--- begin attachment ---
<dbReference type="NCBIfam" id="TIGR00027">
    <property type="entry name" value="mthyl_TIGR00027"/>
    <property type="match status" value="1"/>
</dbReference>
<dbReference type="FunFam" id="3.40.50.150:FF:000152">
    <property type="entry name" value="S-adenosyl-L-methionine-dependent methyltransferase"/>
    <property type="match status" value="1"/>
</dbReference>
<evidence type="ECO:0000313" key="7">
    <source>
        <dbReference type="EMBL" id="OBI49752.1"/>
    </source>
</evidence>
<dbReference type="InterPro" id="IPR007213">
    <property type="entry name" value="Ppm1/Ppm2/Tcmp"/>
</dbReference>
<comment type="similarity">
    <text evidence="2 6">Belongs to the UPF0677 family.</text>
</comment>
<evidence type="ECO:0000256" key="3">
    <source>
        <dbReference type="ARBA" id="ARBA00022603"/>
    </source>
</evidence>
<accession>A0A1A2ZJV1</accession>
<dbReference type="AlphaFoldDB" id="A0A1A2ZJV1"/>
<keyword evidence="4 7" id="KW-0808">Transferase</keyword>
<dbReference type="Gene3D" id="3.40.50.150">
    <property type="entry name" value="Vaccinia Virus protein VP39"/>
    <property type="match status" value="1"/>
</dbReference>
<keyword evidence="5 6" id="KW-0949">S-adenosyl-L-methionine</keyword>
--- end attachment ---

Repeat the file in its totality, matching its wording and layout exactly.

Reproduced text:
<dbReference type="NCBIfam" id="TIGR00027">
    <property type="entry name" value="mthyl_TIGR00027"/>
    <property type="match status" value="1"/>
</dbReference>
<dbReference type="FunFam" id="3.40.50.150:FF:000152">
    <property type="entry name" value="S-adenosyl-L-methionine-dependent methyltransferase"/>
    <property type="match status" value="1"/>
</dbReference>
<evidence type="ECO:0000313" key="7">
    <source>
        <dbReference type="EMBL" id="OBI49752.1"/>
    </source>
</evidence>
<dbReference type="InterPro" id="IPR007213">
    <property type="entry name" value="Ppm1/Ppm2/Tcmp"/>
</dbReference>
<comment type="similarity">
    <text evidence="2 6">Belongs to the UPF0677 family.</text>
</comment>
<evidence type="ECO:0000256" key="3">
    <source>
        <dbReference type="ARBA" id="ARBA00022603"/>
    </source>
</evidence>
<accession>A0A1A2ZJV1</accession>
<dbReference type="AlphaFoldDB" id="A0A1A2ZJV1"/>
<keyword evidence="4 7" id="KW-0808">Transferase</keyword>
<dbReference type="Gene3D" id="3.40.50.150">
    <property type="entry name" value="Vaccinia Virus protein VP39"/>
    <property type="match status" value="1"/>
</dbReference>
<keyword evidence="5 6" id="KW-0949">S-adenosyl-L-methionine</keyword>